It’s all just a clock measuring contest…


Did you know that SBCL is now faster than Java, as fast as Ocaml, and getting better?! What does this mean for you? Most likely, nothing.

They have various benchmarks that are used to measure the speed of a language implementation; and I think it’s a good thing – it keeps the implementers honest, and I’m not crazy about wasting CPU cycles just because they’re there.

However, these numbers remind me very strongly of the local CompuMart selling the 2.4GHz machine for 1.5x the price of the 2.0GHz machine and relying on the fact that customers have no idea that this will make exactly zero difference for most uses.

Why? Because pretty much all programs nowadays depend on more than just the CPU. They’re competing for RAM, disk access and maybe even network. None of those are nearly as fast as the CPU, hence most often create a bottleneck.

Aside from this, it’s very likely that the code you’re writing will be more dramatically improved by tweaking your algorithms than it would by changing the language.

Couple that with the unfortunate fact that most jobs won’t allow you to just grab SBCL or OCaml because it happens to be at the top of the list today, and you’re left with a measurement that has little real-world value.

What these measurements are good for is preventing those who write the language implementations from getting too lazy. While I think that application programmers should generally be spending CPU cycles to save lines of code, I don’t necessarily believe the same for platform/language programmers.

Just don’t look at this list and get too disheartened about your choice of language. Even if it is Ruby 😉

 

Avi


Comments (6)

  1. Isaac Gouy says:

    > Did you know that “SBCL is now faster than Java, as fast as Ocaml, and getting better?”

    Headlines can be abbreviated to the point of being misleading – in this case the newsgroup post refers only to Java -client

    Look at Java -server on the same measurements and you’ll see Java faster than SBCL 😉

    But wouldn’t it be better to do a direct comparison?

    http://shootout.alioth.debian.org/gp4/lisp.php

    > you’re left with a measurement that has little real-world value

    Given your assumptions about the “real world” – which although reasonable for your “real world” may not apply in other situations.

    > because it happens to be at the top of the list today

    I don’t recall many dramatic changes at the top of that list over the last 18 months – just the addition of Lisaac & Intel C++ .

    > Just don’t look at this list and get too disheartened about your choice of language. Even if it is Ruby 😉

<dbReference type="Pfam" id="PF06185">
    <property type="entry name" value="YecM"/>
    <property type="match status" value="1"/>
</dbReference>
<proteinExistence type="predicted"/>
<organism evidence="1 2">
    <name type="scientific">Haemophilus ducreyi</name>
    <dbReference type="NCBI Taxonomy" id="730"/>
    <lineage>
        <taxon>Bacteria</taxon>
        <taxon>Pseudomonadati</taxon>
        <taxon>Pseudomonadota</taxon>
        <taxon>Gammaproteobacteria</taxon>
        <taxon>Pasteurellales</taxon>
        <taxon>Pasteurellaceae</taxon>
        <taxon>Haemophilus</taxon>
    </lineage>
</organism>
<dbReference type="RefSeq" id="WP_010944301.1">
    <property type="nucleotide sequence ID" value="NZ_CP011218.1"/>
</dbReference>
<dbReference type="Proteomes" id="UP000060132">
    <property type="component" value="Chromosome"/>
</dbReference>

If it is Ruby we should note that Core 1.9.0 seems better.

    http://shootout.alioth.debian.org/gp4/benchmark.php?test=all&lang=yarv

  2. avip says:

    Yep, as you point out different methods of measurement and different releases will yield different results. Java is faster/slower, Ruby is faster/slower. My point is that it almost never matters.

    There aren’t many programs which are heavily CPU bound, but there are some. Firstly, most of those would likely get more benefit from changing their overall methods of doing things (eg; data structures, algorithms) than they would by just swapping out the runtime.

    Second, consider that most of these programs are probably already hand-tuned in C, allowing them to achieve speeds which should be on par with any other language (all other things being equal), seeing as C is a low level language.

    Lastly, how many of these programs have you seen actually written in Ocaml, Lisp, SBCL, etc? Not many – because altering platforms on a whim is just not something that’s very doable. There are issues of libraries, runtimes, compatibility, third party controls, etc.

    So yeah, there’s the N% (<1) of programmers who will use a language because it has the fastest implementation today, but such a small percentage doesn’t constitute "real world", IMO.

  3. Isaac Gouy says:

    > Not many – because altering platforms on a whim is just not something that’s very doable. There are issues of libraries, runtimes, compatibility, third party controls, etc.

    In “the real world”, in multi-national corporations, I’ve personally experienced the entire software development infrastructure being changed globally – twice.

  4. avip says:

    Isaac, was it done because of the perception that this would give a runtime perf improvement? If so, I would judge that to be a very questionable decision.

    I didn’t say that companies don’t change things, ever. Just that the costs involved generally mean that a simple speed measurement is not sufficient cause.

  5. Isaac Gouy says:

    > Isaac, was it done because of the perception that this would give a runtime perf improvement?

    Yes.

    > Just that the costs involved generally mean that a simple speed measurement is not sufficient cause.

    In some businesses speed is money and the fastest takes all.